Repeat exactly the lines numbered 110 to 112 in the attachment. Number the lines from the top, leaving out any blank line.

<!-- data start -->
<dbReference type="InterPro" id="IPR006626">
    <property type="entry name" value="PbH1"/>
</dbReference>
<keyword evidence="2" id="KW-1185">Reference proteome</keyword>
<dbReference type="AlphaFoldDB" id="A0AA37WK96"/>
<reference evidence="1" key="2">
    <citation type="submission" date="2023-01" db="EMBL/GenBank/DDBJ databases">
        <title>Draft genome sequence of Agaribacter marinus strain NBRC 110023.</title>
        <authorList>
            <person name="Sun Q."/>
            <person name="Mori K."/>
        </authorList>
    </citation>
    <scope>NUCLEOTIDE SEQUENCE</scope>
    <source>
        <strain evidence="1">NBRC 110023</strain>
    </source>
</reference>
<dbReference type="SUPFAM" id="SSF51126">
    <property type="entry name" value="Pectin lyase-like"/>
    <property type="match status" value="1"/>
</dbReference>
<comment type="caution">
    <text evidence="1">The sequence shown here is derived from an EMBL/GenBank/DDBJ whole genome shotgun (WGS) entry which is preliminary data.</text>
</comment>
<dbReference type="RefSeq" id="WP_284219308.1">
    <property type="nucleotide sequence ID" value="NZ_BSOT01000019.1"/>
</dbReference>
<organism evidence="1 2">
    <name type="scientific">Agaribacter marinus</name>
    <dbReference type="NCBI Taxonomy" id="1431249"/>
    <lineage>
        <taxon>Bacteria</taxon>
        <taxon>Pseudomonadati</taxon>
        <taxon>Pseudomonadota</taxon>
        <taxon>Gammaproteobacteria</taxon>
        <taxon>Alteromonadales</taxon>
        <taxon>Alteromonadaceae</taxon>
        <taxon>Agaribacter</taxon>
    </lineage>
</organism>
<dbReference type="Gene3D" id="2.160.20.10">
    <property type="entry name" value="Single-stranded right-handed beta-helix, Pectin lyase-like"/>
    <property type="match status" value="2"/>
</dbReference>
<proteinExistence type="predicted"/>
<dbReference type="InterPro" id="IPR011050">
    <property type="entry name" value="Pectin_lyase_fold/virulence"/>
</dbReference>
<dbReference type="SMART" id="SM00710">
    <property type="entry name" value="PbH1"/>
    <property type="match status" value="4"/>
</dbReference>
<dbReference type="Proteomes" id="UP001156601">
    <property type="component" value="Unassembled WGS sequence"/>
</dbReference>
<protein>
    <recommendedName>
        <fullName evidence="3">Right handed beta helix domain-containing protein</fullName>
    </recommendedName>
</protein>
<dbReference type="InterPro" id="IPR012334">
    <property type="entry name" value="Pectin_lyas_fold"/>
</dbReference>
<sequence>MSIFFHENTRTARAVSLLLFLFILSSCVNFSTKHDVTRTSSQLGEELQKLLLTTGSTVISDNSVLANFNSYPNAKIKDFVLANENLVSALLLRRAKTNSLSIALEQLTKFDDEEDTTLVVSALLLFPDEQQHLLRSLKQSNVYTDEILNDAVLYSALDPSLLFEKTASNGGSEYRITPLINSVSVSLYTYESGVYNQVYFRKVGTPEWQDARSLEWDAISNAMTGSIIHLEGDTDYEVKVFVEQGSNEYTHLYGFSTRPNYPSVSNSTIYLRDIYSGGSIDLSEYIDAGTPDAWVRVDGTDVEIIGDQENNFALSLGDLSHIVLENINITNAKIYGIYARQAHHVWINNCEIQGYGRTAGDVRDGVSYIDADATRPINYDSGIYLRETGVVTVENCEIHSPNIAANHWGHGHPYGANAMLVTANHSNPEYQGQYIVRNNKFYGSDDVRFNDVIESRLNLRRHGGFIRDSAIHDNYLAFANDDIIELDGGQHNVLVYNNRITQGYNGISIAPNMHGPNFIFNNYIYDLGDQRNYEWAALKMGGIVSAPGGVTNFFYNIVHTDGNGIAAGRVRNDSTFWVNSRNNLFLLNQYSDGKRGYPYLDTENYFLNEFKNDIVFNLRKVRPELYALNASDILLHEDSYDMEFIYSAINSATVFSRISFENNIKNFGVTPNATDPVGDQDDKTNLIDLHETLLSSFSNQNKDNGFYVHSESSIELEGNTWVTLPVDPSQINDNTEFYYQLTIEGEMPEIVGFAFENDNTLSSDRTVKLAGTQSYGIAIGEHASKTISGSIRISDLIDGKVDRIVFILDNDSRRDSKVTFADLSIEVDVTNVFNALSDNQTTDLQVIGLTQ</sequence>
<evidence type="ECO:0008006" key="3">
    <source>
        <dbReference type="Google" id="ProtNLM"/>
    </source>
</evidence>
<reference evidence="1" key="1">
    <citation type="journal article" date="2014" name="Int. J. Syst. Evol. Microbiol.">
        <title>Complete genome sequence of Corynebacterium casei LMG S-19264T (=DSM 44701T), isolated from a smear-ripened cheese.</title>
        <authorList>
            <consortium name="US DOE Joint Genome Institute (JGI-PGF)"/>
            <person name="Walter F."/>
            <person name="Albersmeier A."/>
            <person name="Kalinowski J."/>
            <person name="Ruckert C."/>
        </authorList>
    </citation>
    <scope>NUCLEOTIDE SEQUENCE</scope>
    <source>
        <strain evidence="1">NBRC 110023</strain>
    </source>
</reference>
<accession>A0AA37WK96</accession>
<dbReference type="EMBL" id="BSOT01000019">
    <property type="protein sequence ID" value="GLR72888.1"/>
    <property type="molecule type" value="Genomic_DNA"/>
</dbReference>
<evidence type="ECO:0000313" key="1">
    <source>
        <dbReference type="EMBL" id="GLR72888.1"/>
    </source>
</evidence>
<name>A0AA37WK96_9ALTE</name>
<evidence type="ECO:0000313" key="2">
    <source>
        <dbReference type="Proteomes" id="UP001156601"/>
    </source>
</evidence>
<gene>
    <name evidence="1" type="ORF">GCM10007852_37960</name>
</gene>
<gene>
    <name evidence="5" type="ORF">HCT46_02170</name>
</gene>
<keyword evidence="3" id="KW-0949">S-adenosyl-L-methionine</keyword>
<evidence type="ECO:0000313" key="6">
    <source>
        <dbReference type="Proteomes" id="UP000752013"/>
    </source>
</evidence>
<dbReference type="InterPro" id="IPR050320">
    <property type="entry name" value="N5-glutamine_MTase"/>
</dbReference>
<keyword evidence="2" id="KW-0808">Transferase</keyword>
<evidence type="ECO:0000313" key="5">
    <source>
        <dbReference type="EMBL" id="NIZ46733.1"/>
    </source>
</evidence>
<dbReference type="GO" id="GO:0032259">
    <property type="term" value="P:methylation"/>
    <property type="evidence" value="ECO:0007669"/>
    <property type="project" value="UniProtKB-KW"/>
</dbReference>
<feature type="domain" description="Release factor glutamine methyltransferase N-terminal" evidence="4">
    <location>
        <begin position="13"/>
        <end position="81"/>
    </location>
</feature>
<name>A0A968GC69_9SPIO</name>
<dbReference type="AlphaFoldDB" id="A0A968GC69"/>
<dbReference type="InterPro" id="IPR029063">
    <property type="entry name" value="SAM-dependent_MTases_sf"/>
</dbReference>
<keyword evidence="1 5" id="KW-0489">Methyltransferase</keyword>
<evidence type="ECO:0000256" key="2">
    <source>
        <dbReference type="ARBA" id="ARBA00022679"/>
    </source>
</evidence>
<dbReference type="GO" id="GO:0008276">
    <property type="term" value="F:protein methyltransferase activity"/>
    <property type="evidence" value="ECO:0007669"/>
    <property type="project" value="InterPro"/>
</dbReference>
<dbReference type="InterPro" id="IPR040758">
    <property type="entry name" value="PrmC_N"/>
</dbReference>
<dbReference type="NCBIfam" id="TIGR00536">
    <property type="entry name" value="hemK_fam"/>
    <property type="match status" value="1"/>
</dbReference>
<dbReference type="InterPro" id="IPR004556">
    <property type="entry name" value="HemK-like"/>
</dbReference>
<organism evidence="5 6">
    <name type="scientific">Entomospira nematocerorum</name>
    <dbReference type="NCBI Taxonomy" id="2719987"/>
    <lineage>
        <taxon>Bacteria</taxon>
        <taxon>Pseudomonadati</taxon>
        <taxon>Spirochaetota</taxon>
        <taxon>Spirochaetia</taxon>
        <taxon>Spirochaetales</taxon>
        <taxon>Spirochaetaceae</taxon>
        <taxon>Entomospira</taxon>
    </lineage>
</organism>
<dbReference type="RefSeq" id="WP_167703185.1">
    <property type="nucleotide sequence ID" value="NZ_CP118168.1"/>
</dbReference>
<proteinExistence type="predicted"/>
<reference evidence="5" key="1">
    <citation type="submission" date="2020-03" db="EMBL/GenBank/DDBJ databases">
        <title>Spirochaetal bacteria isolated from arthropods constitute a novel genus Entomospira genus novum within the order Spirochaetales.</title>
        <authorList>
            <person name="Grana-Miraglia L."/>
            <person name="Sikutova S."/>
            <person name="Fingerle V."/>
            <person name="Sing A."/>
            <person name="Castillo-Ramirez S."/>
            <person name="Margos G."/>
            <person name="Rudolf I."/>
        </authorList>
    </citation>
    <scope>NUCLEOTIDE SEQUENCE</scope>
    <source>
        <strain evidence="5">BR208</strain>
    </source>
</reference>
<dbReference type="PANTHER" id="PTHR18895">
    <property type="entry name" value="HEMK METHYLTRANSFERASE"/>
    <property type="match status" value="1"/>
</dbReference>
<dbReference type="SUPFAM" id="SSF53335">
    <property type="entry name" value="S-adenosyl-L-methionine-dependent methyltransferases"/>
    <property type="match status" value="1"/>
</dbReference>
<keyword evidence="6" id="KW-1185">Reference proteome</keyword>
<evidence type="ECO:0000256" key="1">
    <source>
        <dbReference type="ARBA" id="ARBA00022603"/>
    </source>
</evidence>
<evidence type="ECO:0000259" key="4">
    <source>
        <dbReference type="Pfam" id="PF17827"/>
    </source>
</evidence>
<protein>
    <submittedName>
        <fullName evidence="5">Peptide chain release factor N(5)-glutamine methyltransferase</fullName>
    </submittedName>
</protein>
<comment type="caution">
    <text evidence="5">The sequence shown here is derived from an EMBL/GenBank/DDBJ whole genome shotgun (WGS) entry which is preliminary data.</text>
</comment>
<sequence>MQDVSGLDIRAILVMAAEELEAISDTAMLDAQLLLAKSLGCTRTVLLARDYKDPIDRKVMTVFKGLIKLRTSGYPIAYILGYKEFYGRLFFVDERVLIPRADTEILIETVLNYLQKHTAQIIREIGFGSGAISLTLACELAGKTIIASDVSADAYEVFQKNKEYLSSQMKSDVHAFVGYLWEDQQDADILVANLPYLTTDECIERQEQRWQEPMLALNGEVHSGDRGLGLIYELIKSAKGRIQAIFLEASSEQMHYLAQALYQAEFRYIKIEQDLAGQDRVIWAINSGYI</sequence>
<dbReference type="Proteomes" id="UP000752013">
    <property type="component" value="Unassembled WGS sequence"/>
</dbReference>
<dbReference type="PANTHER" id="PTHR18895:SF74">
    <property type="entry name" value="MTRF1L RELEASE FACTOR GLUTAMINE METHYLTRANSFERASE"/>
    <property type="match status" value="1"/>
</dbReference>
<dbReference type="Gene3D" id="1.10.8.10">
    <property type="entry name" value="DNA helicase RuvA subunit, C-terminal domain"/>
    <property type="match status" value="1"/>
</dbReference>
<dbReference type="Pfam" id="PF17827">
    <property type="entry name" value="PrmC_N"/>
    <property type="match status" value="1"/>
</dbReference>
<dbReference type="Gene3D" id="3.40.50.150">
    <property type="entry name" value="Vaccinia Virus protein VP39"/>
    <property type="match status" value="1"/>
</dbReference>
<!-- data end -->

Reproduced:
<evidence type="ECO:0000313" key="6">
    <source>
        <dbReference type="Proteomes" id="UP000752013"/>